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04-26-2007, 06:59 AM   #31
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QuoteOriginally posted by rfortson Quote
I think this is one of those answers that is technically correct, but practically wrong. Optically, I guess the author is correct, but electronically, the tiny sensor on a P&S just has way too much noise for any decent low light shots. The larger sensor on the dSLR means you can go to ISO800-1600 and still get very nice shots. The P&S will really struggle going above ISO200 without considerable noise.
I don’t want to misrepresent the author (Byran Peterson) as I find this a good book for a novice like myself. . The point he made and I butchered is for Digital fixed lens the same aperture setting is much greater when converted to the SLR equivalent - examples are for a fixed lens (advanced PS) an aperture of f5.6 is equivalent to f22 on a SLR.

The section I was reading is for taking what he calls 'Story telling Pictures' where everything is in 'focus' (foreground/ background) versus 'singular theme' / 'isolation' composition (blurred background)

The point was in a dim light (dusk) given a ISO 100 (so obviously enough light for any camera to work) the PS can take the picture with out a tripod as the shutter speed would be 1/500 or so. The same composition for an SLR would likely require a slow enough shutter speed to merit a tripod.

Same can be said for Macro pictures (assuming macro function is available on the PS) - the aperture can be set very low (f22/f64 - SLR f5.6/f.11) and not need a tripod.

It makes perfect sense to me and I hope that clears up what I said versus what the Author meant

04-26-2007, 11:10 AM   #32
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QuoteOriginally posted by rfortson Quote
I think this is one of those answers that is technically correct, but practically wrong. Optically, I guess the author is correct, but electronically, the tiny sensor on a P&S just has way too much noise for any decent low light shots. The larger sensor on the dSLR means you can go to ISO800-1600 and still get very nice shots. The P&S will really struggle going above ISO200 without considerable noise.
Unless you have a Fujifilm Finepix F20/30/31fd. Then you can go up to ISO 800 pretty acceptably. And even ISO 1600 is livable, although not like a big-sensor dSLR.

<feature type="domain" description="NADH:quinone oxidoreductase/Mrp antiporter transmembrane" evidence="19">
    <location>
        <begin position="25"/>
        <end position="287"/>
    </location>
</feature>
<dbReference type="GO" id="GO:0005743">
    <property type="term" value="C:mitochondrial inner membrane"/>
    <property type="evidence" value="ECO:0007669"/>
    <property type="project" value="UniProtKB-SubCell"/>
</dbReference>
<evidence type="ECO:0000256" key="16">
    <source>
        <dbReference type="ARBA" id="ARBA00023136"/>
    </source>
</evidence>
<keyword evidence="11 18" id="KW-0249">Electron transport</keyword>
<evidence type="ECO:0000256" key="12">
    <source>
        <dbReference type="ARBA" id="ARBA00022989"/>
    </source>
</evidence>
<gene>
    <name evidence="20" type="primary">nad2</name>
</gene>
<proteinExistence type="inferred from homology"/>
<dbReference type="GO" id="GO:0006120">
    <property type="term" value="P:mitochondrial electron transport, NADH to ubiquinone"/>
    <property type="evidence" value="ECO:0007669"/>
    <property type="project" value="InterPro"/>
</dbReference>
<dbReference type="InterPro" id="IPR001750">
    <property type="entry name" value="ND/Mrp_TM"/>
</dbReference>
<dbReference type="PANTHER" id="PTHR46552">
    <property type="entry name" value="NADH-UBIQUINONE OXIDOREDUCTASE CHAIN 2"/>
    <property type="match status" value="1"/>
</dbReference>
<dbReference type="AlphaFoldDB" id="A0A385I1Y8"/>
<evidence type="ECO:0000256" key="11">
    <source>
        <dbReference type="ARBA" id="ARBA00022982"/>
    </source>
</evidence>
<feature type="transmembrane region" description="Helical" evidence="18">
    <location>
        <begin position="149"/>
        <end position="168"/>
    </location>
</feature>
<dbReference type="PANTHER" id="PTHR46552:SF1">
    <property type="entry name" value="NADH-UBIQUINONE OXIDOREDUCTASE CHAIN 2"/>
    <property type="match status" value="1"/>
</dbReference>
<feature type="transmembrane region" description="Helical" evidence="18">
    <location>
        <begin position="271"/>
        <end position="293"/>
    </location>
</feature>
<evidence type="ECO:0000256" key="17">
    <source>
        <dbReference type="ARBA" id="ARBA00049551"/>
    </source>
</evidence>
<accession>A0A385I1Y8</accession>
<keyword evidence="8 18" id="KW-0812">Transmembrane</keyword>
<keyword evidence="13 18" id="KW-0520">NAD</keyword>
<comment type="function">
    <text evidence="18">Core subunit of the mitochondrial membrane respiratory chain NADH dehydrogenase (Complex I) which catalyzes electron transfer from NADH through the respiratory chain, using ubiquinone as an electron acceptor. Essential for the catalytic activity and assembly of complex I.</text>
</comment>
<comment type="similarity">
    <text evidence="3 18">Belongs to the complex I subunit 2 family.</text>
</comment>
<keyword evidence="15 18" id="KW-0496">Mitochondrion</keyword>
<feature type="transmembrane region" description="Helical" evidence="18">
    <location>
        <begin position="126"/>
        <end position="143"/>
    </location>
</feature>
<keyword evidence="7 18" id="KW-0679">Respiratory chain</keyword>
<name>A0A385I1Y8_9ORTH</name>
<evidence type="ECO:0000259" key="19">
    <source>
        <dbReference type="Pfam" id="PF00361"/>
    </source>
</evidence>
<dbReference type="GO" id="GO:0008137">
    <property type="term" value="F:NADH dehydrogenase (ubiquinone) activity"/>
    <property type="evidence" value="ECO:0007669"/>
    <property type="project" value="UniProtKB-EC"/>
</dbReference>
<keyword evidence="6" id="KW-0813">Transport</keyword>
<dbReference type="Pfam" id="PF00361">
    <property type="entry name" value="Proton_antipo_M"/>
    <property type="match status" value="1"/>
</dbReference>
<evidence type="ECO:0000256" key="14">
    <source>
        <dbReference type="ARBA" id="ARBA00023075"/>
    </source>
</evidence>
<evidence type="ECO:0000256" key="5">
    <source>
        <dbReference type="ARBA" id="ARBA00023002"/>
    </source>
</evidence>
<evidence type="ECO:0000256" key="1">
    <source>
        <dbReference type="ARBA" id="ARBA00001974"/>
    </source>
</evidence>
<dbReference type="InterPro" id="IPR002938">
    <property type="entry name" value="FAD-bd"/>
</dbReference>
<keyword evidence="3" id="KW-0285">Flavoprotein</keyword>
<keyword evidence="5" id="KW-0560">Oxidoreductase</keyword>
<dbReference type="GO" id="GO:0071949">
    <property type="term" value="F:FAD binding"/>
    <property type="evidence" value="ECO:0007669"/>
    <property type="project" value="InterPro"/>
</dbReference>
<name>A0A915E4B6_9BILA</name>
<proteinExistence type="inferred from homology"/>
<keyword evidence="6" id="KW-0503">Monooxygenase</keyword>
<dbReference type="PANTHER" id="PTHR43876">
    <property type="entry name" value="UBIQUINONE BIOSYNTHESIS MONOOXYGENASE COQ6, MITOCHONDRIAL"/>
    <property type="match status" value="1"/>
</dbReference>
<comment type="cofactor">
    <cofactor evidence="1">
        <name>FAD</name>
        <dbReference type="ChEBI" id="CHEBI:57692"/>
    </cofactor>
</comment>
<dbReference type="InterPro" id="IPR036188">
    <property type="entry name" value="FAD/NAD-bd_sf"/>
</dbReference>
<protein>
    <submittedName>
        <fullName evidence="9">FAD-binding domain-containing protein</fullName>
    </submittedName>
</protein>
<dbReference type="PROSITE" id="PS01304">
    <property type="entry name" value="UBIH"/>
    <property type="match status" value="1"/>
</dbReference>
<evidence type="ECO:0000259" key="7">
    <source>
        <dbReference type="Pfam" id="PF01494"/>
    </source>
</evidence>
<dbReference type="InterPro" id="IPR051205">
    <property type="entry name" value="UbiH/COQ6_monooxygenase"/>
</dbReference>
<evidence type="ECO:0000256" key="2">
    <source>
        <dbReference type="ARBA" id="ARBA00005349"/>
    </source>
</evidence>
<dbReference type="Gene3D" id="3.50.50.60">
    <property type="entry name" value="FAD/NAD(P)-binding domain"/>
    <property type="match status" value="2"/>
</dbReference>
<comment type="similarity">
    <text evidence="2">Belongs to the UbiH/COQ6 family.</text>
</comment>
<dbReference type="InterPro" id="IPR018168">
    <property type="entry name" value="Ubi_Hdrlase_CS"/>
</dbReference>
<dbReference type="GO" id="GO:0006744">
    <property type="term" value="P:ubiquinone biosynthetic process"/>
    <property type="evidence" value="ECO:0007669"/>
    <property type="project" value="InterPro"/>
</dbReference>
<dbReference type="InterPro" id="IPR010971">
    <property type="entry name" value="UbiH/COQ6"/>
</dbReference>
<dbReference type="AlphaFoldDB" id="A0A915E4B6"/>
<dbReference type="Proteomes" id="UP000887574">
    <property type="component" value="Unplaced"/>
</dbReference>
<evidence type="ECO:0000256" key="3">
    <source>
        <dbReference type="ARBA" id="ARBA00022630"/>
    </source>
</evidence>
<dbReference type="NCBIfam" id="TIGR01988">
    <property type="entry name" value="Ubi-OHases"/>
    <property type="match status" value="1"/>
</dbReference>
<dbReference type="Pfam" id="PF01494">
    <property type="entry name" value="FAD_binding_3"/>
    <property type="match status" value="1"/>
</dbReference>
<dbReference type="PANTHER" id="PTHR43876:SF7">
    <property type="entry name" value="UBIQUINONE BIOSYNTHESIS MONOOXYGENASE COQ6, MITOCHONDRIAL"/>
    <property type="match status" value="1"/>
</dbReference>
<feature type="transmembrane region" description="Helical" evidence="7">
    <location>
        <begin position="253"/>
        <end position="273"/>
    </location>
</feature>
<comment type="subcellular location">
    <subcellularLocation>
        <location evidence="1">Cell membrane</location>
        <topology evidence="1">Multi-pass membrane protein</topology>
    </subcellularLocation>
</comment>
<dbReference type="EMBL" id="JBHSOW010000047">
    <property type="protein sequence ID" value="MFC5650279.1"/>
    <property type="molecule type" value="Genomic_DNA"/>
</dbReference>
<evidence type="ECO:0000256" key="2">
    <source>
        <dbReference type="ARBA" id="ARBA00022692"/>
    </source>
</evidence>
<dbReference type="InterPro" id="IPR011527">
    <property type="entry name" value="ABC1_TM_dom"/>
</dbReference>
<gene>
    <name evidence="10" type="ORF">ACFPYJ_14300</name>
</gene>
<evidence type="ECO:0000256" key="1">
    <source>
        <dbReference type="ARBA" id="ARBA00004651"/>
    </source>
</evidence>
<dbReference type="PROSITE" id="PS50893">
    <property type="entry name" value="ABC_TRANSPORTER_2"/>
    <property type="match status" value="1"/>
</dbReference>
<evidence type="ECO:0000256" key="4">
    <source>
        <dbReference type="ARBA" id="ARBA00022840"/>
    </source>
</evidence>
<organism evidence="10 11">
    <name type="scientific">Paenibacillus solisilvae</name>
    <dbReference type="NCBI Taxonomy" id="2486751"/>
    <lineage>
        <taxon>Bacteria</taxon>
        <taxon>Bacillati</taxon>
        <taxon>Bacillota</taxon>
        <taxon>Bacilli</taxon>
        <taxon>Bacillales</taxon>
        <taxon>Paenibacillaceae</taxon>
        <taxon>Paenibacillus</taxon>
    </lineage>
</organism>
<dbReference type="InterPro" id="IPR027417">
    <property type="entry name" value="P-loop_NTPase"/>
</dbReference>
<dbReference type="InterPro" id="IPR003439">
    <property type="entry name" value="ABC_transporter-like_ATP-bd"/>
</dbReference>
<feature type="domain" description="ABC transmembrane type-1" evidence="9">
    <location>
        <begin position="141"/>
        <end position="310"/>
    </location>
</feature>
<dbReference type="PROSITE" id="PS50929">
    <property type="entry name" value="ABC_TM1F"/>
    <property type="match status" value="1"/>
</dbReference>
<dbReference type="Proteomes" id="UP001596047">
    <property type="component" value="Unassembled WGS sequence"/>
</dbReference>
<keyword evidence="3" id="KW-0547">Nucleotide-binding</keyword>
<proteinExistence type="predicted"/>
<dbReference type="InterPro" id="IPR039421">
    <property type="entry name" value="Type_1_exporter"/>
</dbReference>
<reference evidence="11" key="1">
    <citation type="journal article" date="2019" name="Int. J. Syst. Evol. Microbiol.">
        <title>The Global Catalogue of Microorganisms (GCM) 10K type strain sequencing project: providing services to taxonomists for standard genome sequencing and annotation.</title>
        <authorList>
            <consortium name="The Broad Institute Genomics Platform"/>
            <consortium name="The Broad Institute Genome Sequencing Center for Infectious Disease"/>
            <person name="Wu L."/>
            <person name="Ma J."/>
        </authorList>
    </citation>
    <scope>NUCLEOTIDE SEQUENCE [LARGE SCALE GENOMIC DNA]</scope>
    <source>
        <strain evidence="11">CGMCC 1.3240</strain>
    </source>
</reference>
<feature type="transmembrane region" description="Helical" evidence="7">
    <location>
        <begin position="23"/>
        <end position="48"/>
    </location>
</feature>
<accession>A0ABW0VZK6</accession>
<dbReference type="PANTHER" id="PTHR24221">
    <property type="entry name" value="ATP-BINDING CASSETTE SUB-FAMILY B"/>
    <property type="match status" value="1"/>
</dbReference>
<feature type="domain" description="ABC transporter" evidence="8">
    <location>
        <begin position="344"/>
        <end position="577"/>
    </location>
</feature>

04-26-2007, 11:10 AM   #33
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Get a Sigma 30mm 1.4 or pentax 50 1.4.... or use some old manual pentax 50mm if you can use them ok. Set your aperture to 1.4 or near too.

Put your camera on Centre Weighted metering as you're only interested in exposing the person singing or whatever. The rest of the scene will come out blurry and dark probably... which is perfect.

See what you can get away with ISO wise... whatever gives you right exposure.

Or use the lens you have and keep it as wideangle as it goes to get lowest f number and hope for the best... you might have to have the ISO a bit higher this way.

I'm probably going to buy a sigma 18-50 2.8 for this kind of stuff... and use a 1.4 / 1.7 lens for some of the shots for better quality still/variation... (there is no tamron 17-50 for Pentax yet btw)

How does that sound?
04-26-2007, 01:03 PM   #34
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QuoteOriginally posted by Christian Quote
Get a Sigma 30mm 1.4 or pentax 50 1.4.... or use some old manual pentax 50mm if you can use them ok. Set your aperture to 1.4 or near too.

Put your camera on Centre Weighted metering as you're only interested in exposing the person singing or whatever. The rest of the scene will come out blurry and dark probably... which is perfect.

See what you can get away with ISO wise... whatever gives you right exposure.

Or use the lens you have and keep it as wideangle as it goes to get lowest f number and hope for the best... you might have to have the ISO a bit higher this way.

I'm probably going to buy a sigma 18-50 2.8 for this kind of stuff... and use a 1.4 / 1.7 lens for some of the shots for better quality still/variation... (there is no tamron 17-50 for Pentax yet btw)

How does that sound?
That sounds good - there have been some awsome tips in this thread for what I want to do.